Nestled on 500 acres in the lower Hudson Valley of New York state lies (lay?) the undulating hills of Storm King Mountain, where a majestic open-air museum sits in Mountainville. For fifty years, this unassuming treasure has been celebrated as one of the world’s leading sculpture parks.
Filled with woodlands, wildflowers and lush, native meadow grasses like switchgrass, bluestem, purple top tridens, Canadian wild rye, and sideoats grama grass. The grass, hearkening back to landscapes of the Romantic Hudson River School is such an integral part of Storm King that a “tall grass program” has been implemented for over nineteen years by landscape architects.
Storm King Art Center’s distinguished collection comprises more than 100 sculptures by some of the most acclaimed artists of our era such as Alexander Calder, Claes Oldenburg, Louise Bourgeois, Bruce Nauman, Nam June Paik and more. Works at Storm King encompass the years from post-World War II to the present. It obvious that the curators focused on large-scale abstract sculpture. Towering in the meadows, almost looming behind leaves, stand steel anaglyphs, different from all angles, and giant mechanical simulacra like faux oil rigs across Texas. The collection also includes figurative work and sculpture in stone and earth itself.
A strange sort of time travel occurs when leaving NYC and traveling north. One passes the remnants of colonial America, its first battlegrounds, Fort Montgomery, tollroads on cliff-sides. One arrives at the park and encounters sculptures like extraterrestrials trying to communicate their nature through objects, or like ruins from an ancient civilization whose language we have lost.
Although Storm King was originally envisioned as a museum devoted to Hudson River School, by 1961 its founders had become committed to modern sculpture, and whatever the evolution of that terms mean. Every work is situated with consideration of both its immediate surroundings and distant views, as if the artwork was meant to be one with the land all along.
I find myself continuously drawn to Valentino. Italian designer Valentino Garavani held his first significant show in 1962 at Florence’s Pitti Palace, an appropriate setting for his opulent collection. Gorgeous lace, feminine details, gossamer-like chiffon, and a vibrant shade of red were Valentino’s hallmarks. Today, Maria Grazia Chiuri and Pierpaolo Piccioli honor the house’s heritage while adding more modern touches.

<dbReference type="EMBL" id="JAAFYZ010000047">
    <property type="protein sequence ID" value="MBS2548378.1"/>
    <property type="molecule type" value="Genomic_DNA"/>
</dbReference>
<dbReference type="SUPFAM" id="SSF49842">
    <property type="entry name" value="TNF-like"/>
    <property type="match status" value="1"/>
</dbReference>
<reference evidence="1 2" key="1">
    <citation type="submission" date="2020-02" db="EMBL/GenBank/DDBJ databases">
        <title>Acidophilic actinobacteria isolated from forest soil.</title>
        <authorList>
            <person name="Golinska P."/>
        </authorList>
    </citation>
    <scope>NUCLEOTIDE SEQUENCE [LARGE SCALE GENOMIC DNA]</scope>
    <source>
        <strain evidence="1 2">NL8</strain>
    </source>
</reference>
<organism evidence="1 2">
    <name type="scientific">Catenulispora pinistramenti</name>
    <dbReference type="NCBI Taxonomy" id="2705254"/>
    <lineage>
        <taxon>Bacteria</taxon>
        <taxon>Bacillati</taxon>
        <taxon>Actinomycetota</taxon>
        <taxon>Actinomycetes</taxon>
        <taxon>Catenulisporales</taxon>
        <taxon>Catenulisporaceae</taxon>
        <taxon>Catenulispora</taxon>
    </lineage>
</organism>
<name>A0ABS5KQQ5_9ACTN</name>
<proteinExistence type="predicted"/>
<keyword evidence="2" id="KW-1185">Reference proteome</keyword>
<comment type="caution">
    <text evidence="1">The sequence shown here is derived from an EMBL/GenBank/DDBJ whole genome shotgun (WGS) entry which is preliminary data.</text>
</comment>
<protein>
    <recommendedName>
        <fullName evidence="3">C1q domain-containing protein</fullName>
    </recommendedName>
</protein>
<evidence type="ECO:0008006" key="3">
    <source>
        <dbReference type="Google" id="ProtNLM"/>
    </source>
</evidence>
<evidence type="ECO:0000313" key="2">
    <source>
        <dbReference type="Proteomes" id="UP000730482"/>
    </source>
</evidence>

This past season, Valentino’s standout hit was the Embroidered Silk Organza Gown in White and Green. The gown showcases expressive and vibrant embroidery that mimics pointillist brushstrokes. Claire Danes wore this number while accepting presenting at the 20th Annual Nobel Peace Prize Concert in Norway. It’s a STEAL at merely $25,000. I kid, I kid.
Something special happens to my friends and I when we discuss couture designers. We intelligent, double diploma-ed, women begin to curse like sailors. As my friend Erica says, “Fuck you Valentino for making my dreams come true!” and my friend Jennell continues, “Honestly, I can’t even talk about Valentino or Chloe without dying of envy for those who can frock about in that shit.” It is just too much beauty for we plebeians to handle.
I have reached the point in the wedding planning process wherein I have begun to think about flowers. What makes a tea rose different from an heirloom rose? What plants are in bloom during the month of my wedding? There are a bevy of questions that, prior to a month ago, I probably would never have though about. Aside from a monthly stop to the bodega for a fresh flower or two, my stance on succulents, peonies, herbs and the like was not so clear. After a very extensive phone-call with my lovely florist, Jenah, from Xylem & Phloem, my passion for petals has been sparked. I love an eclectic, muted bouquet. I adore feeling as if I just stumbled into a Jurassic era fern field. I delight in an English Tea garden. Let’s delve into a floral inspired frenzy.
Eclectic Bouquet for a Blush Pink Outdoor Wedding via Ruffled by Jennifer Frost of Chive Events. Dusty greens of a succulent intermingle with soft pinks, and a spot of mustard yellow and orange.
My florist, Jenah Barry, approaches floral design in a simple, elegant and relaxed manner. Her first word was ‘flower’. As an artist, with an MFA, flowers have always been important in her life. She sources the freshest plants from local purveyors and small-scale gardens. Her creations are so abundant with detail, they are reminiscent of Renaissance still lifes. On such a canvas, blossoms could be considered symbols of the seasons, trade, religion, and of the five senses.